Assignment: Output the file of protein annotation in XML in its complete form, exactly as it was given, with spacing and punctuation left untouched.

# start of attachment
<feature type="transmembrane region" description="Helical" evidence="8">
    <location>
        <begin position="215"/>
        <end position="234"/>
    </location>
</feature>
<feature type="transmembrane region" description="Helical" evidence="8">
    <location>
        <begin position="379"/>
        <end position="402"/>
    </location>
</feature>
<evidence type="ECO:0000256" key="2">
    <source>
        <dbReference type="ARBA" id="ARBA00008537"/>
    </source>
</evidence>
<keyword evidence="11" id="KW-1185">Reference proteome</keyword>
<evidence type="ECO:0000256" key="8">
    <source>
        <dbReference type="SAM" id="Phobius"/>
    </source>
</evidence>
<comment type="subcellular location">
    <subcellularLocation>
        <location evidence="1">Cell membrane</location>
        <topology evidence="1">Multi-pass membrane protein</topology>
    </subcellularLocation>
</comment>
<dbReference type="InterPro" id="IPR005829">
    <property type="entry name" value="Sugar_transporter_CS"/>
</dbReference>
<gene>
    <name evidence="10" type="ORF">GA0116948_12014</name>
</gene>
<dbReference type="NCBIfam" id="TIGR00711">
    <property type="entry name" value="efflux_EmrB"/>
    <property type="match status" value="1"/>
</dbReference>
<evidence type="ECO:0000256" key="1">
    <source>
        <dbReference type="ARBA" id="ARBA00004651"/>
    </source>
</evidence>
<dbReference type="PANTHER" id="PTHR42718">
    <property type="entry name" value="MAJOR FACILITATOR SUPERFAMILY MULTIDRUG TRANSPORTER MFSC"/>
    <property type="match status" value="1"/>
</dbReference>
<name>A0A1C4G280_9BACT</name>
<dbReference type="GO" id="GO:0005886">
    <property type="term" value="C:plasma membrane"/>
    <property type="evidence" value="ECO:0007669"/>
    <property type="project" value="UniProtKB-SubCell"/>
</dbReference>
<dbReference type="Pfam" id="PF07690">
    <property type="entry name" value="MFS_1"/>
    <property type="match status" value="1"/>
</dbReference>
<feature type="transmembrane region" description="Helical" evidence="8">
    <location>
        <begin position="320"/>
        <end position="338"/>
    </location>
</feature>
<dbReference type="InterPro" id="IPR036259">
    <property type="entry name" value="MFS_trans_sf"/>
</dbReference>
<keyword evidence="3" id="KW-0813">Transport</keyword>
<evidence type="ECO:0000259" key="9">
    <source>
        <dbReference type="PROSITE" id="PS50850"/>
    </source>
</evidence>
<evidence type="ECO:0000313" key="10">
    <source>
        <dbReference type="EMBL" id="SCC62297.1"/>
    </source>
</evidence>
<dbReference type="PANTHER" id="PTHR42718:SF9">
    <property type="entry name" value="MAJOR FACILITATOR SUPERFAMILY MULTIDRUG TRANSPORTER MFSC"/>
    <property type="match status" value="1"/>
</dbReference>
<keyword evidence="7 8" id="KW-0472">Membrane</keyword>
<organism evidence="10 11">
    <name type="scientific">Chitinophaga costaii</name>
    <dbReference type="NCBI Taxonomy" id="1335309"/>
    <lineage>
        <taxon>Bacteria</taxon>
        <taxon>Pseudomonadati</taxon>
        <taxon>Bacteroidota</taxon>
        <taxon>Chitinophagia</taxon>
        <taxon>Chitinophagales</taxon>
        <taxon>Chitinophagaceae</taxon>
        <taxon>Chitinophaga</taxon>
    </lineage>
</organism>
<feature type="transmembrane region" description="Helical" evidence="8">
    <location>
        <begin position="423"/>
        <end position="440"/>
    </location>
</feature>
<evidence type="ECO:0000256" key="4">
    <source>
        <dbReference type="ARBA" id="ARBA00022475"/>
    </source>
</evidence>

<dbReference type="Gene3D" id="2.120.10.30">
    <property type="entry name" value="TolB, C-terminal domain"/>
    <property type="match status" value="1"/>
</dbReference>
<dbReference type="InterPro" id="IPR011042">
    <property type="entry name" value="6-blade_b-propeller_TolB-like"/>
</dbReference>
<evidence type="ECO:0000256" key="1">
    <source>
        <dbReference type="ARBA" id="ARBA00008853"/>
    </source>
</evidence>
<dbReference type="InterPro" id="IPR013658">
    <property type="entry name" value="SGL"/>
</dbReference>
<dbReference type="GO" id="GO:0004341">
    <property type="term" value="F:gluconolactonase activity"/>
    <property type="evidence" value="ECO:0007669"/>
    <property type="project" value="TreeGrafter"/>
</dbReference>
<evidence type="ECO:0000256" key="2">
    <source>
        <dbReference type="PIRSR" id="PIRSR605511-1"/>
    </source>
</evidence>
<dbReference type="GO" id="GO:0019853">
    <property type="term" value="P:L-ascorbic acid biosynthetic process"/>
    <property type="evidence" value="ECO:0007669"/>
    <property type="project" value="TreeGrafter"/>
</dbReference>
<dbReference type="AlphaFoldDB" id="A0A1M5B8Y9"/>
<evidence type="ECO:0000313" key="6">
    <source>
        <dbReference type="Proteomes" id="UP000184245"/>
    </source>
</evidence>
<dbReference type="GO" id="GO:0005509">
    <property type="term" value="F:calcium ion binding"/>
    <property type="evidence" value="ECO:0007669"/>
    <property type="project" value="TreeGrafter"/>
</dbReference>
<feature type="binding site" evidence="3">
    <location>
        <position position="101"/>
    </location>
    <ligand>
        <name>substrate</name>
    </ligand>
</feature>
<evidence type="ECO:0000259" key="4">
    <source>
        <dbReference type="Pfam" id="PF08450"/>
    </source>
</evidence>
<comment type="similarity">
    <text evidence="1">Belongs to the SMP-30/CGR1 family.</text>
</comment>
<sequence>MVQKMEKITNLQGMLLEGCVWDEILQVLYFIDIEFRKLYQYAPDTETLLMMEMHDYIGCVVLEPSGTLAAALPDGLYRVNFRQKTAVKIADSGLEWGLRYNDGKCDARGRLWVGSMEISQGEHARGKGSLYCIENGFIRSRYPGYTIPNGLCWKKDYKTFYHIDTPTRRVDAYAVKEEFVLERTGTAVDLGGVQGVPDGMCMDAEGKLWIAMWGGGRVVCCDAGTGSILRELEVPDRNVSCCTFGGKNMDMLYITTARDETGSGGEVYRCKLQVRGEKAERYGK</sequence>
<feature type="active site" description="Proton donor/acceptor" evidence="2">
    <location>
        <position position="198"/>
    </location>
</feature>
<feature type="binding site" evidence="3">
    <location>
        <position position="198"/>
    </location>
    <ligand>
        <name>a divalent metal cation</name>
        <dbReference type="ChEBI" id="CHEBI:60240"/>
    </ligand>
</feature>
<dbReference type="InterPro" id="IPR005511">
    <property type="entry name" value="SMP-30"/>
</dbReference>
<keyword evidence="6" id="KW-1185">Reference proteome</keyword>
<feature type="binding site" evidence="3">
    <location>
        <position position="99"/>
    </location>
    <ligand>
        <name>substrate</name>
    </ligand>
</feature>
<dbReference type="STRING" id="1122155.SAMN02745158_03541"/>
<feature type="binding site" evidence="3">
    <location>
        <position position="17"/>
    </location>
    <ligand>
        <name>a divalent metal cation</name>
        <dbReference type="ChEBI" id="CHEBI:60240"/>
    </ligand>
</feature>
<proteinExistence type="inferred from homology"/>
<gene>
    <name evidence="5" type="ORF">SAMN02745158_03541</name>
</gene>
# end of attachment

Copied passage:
<feature type="transmembrane region" description="Helical" evidence="8">
    <location>
        <begin position="215"/>
        <end position="234"/>
    </location>
</feature>
<feature type="transmembrane region" description="Helical" evidence="8">
    <location>
        <begin position="379"/>
        <end position="402"/>
    </location>
</feature>
<evidence type="ECO:0000256" key="2">
    <source>
        <dbReference type="ARBA" id="ARBA00008537"/>
    </source>
</evidence>
<keyword evidence="11" id="KW-1185">Reference proteome</keyword>
<evidence type="ECO:0000256" key="8">
    <source>
        <dbReference type="SAM" id="Phobius"/>
    </source>
</evidence>
<comment type="subcellular location">
    <subcellularLocation>
        <location evidence="1">Cell membrane</location>
        <topology evidence="1">Multi-pass membrane protein</topology>
    </subcellularLocation>
</comment>
<dbReference type="InterPro" id="IPR005829">
    <property type="entry name" value="Sugar_transporter_CS"/>
</dbReference>
<gene>
    <name evidence="10" type="ORF">GA0116948_12014</name>
</gene>
<dbReference type="NCBIfam" id="TIGR00711">
    <property type="entry name" value="efflux_EmrB"/>
    <property type="match status" value="1"/>
</dbReference>
<evidence type="ECO:0000256" key="1">
    <source>
        <dbReference type="ARBA" id="ARBA00004651"/>
    </source>
</evidence>
<dbReference type="PANTHER" id="PTHR42718">
    <property type="entry name" value="MAJOR FACILITATOR SUPERFAMILY MULTIDRUG TRANSPORTER MFSC"/>
    <property type="match status" value="1"/>
</dbReference>
<name>A0A1C4G280_9BACT</name>
<dbReference type="GO" id="GO:0005886">
    <property type="term" value="C:plasma membrane"/>
    <property type="evidence" value="ECO:0007669"/>
    <property type="project" value="UniProtKB-SubCell"/>
</dbReference>
<dbReference type="Pfam" id="PF07690">
    <property type="entry name" value="MFS_1"/>
    <property type="match status" value="1"/>
</dbReference>
<feature type="transmembrane region" description="Helical" evidence="8">
    <location>
        <begin position="320"/>
        <end position="338"/>
    </location>
</feature>
<dbReference type="InterPro" id="IPR036259">
    <property type="entry name" value="MFS_trans_sf"/>
</dbReference>
<keyword evidence="3" id="KW-0813">Transport</keyword>
<evidence type="ECO:0000259" key="9">
    <source>
        <dbReference type="PROSITE" id="PS50850"/>
    </source>
</evidence>
<evidence type="ECO:0000313" key="10">
    <source>
        <dbReference type="EMBL" id="SCC62297.1"/>
    </source>
</evidence>
<dbReference type="PANTHER" id="PTHR42718:SF9">
    <property type="entry name" value="MAJOR FACILITATOR SUPERFAMILY MULTIDRUG TRANSPORTER MFSC"/>
    <property type="match status" value="1"/>
</dbReference>
<keyword evidence="7 8" id="KW-0472">Membrane</keyword>
<organism evidence="10 11">
    <name type="scientific">Chitinophaga costaii</name>
    <dbReference type="NCBI Taxonomy" id="1335309"/>
    <lineage>
        <taxon>Bacteria</taxon>
        <taxon>Pseudomonadati</taxon>
        <taxon>Bacteroidota</taxon>
        <taxon>Chitinophagia</taxon>
        <taxon>Chitinophagales</taxon>
        <taxon>Chitinophagaceae</taxon>
        <taxon>Chitinophaga</taxon>
    </lineage>
</organism>
<feature type="transmembrane region" description="Helical" evidence="8">
    <location>
        <begin position="423"/>
        <end position="440"/>
    </location>
</feature>
<evidence type="ECO:0000256" key="4">
    <source>
        <dbReference type="ARBA" id="ARBA00022475"/>
    </source>
</evidence>

<dbReference type="Gene3D" id="2.120.10.30">
    <property type="entry name" value="TolB, C-terminal domain"/>
    <property type="match status" value="1"/>
</dbReference>
<dbReference type="InterPro" id="IPR011042">
    <property type="entry name" value="6-blade_b-propeller_TolB-like"/>
</dbReference>
<evidence type="ECO:0000256" key="1">
    <source>
        <dbReference type="ARBA" id="ARBA00008853"/>
    </source>
</evidence>
<dbReference type="InterPro" id="IPR013658">
    <property type="entry name" value="SGL"/>
</dbReference>
<dbReference type="GO" id="GO:0004341">
    <property type="term" value="F:gluconolactonase activity"/>
    <property type="evidence" value="ECO:0007669"/>
    <property type="project" value="TreeGrafter"/>
</dbReference>
<evidence type="ECO:0000256" key="2">
    <source>
        <dbReference type="PIRSR" id="PIRSR605511-1"/>
    </source>
</evidence>
<dbReference type="GO" id="GO:0019853">
    <property type="term" value="P:L-ascorbic acid biosynthetic process"/>
    <property type="evidence" value="ECO:0007669"/>
    <property type="project" value="TreeGrafter"/>
</dbReference>
<dbReference type="AlphaFoldDB" id="A0A1M5B8Y9"/>
<evidence type="ECO:0000313" key="6">
    <source>
        <dbReference type="Proteomes" id="UP000184245"/>
    </source>
</evidence>
<dbReference type="GO" id="GO:0005509">
    <property type="term" value="F:calcium ion binding"/>
    <property type="evidence" value="ECO:0007669"/>
    <property type="project" value="TreeGrafter"/>
</dbReference>
<feature type="binding site" evidence="3">
    <location>
        <position position="101"/>
    </location>
    <ligand>
        <name>substrate</name>
    </ligand>
</feature>
<evidence type="ECO:0000259" key="4">
    <source>
        <dbReference type="Pfam" id="PF08450"/>
    </source>
</evidence>
<comment type="similarity">
    <text evidence="1">Belongs to the SMP-30/CGR1 family.</text>
</comment>
<sequence>MVQKMEKITNLQGMLLEGCVWDEILQVLYFIDIEFRKLYQYAPDTETLLMMEMHDYIGCVVLEPSGTLAAALPDGLYRVNFRQKTAVKIADSGLEWGLRYNDGKCDARGRLWVGSMEISQGEHARGKGSLYCIENGFIRSRYPGYTIPNGLCWKKDYKTFYHIDTPTRRVDAYAVKEEFVLERTGTAVDLGGVQGVPDGMCMDAEGKLWIAMWGGGRVVCCDAGTGSILRELEVPDRNVSCCTFGGKNMDMLYITTARDETGSGGEVYRCKLQVRGEKAERYGK</sequence>
<feature type="active site" description="Proton donor/acceptor" evidence="2">
    <location>
        <position position="198"/>
    </location>
</feature>
<feature type="binding site" evidence="3">
    <location>
        <position position="198"/>
    </location>
    <ligand>
        <name>a divalent metal cation</name>
        <dbReference type="ChEBI" id="CHEBI:60240"/>
    </ligand>
</feature>
<dbReference type="InterPro" id="IPR005511">
    <property type="entry name" value="SMP-30"/>
</dbReference>
<keyword evidence="6" id="KW-1185">Reference proteome</keyword>
<feature type="binding site" evidence="3">
    <location>
        <position position="99"/>
    </location>
    <ligand>
        <name>substrate</name>
    </ligand>
</feature>
<dbReference type="STRING" id="1122155.SAMN02745158_03541"/>
<feature type="binding site" evidence="3">
    <location>
        <position position="17"/>
    </location>
    <ligand>
        <name>a divalent metal cation</name>
        <dbReference type="ChEBI" id="CHEBI:60240"/>
    </ligand>
</feature>
<proteinExistence type="inferred from homology"/>
<gene>
    <name evidence="5" type="ORF">SAMN02745158_03541</name>
</gene>